Conny Waters - AncientPages.com - Human remains from a Cenomani burial site, Verona—Seminario Vescovile in Italy were studied by researchers from the University of Granada, Spain. The study shows variations in funerary treatment between individuals that could be related to social status. However, these variations were not reflected by differences in their living conditions.
The Cenomani Gauls,were Celtic people who began to spread into Northern Italy in the 4th century BC. Cenomani were allied with the Romans against other Gallic tribes. Later, they remained in their own treaty with the Romans. They lived in present-day northeastern Italy in the early centuries BC.
Cenomani gold coin. source
The site, investigated by researchers, is a Pre-Roman Celtic cemetery that was used between the 3rd and 1st centuries BC. Seminario Vescovile features some variety in funerary approaches. Some individuals were buried face up, face down, or on their sides; some with animals; and some with varying amounts and types of objects, such as pottery and decorations.
Focusing on 125 individuals buried at the site, the researchers set out to explore links between funerary treatment, age, sex, and diet—the first such study for Cenomani Gauls.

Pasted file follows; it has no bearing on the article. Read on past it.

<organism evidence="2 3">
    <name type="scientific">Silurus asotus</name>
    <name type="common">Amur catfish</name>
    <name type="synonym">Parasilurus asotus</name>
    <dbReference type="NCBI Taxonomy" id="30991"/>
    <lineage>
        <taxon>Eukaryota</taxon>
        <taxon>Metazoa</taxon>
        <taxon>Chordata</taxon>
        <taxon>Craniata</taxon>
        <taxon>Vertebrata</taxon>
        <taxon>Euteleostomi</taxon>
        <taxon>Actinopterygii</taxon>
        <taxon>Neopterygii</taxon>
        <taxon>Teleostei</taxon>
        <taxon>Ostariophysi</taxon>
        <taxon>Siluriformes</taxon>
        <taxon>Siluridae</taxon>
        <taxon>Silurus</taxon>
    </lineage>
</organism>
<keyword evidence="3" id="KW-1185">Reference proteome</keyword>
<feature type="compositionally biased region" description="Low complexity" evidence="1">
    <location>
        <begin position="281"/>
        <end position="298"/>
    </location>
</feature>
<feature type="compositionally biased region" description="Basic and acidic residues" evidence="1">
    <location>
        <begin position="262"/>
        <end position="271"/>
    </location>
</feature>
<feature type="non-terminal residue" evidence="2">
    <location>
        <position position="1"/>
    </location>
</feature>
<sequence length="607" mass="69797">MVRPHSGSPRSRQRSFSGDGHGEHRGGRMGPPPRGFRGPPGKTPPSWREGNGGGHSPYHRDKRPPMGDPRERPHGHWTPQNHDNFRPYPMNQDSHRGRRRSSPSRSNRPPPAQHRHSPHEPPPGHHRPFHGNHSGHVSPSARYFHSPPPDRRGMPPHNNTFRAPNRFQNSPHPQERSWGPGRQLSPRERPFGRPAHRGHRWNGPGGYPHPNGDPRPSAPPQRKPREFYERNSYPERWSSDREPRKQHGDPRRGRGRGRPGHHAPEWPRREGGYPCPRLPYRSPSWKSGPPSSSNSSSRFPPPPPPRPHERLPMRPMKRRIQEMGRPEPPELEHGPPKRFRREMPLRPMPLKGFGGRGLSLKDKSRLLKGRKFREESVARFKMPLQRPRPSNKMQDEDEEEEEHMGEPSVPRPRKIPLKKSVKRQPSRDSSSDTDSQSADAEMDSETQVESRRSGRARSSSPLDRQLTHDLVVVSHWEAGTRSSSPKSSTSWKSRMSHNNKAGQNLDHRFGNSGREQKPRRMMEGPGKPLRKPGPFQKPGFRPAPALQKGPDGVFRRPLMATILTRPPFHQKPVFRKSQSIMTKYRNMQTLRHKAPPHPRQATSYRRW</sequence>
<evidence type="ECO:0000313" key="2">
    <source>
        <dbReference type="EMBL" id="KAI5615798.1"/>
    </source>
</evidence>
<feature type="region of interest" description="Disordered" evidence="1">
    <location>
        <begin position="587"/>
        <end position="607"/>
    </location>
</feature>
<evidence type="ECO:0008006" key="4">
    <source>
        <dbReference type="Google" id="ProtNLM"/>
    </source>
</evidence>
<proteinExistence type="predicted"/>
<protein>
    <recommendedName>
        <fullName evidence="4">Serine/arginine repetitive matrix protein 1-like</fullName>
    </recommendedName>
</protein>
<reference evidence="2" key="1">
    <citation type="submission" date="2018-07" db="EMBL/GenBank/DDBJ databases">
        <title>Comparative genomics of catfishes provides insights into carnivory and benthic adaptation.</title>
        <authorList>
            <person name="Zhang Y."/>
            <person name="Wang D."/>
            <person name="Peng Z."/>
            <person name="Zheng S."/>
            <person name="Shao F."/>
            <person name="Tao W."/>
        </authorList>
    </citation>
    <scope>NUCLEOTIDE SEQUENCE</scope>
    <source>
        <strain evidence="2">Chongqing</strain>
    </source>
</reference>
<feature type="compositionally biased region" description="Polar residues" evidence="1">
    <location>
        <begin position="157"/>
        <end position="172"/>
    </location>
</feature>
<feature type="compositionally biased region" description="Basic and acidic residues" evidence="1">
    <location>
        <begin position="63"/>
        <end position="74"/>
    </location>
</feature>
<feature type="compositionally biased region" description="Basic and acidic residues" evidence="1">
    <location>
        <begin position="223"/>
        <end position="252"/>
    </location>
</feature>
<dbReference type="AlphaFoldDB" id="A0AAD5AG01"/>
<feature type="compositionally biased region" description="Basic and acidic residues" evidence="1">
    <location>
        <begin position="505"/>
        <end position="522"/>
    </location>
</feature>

Bone analysis revealed different carbon and nitrogen isotope levels between sexes, indicating that men and women at Verona-Seminario Vescovile had different diets.
Tooth analysis suggests that the population had higher rates of dental enamel defects than did other Pre-Roman and Celtic groups of the Italian Peninsula, pointing to higher physiological stress levels during childhood.
Localization of main Celtic necropolises of Italy and examples of burials from SV. Credit: Laffranchi et al, 2019.
No differences between sexes in funerary treatment were found. They also found no links between funerary differences and isotope measurements or enamel defects. Increased age was somewhat related to increased number of grave objects, but age and burial position were not linked.
These findings suggest the existence of weak social differentiation that could have influenced funerary treatment, but that, apart from different diets for men and women, individuals in the group shared similar living conditions.
Zita Laffranchi of University of Granada, Spain, and colleagues conclude that "this is the first combined study of diet, developmental stress, and funerary patterns in a Celtic community from the Italian peninsula: the little known Cenomani (North-Eastern Italy)."
The individuals, analyzed by researchers were likely members of a homogeneous and potentially low-status group within the original population.
Written by Conny Waters – AncientPages.com Staff Writer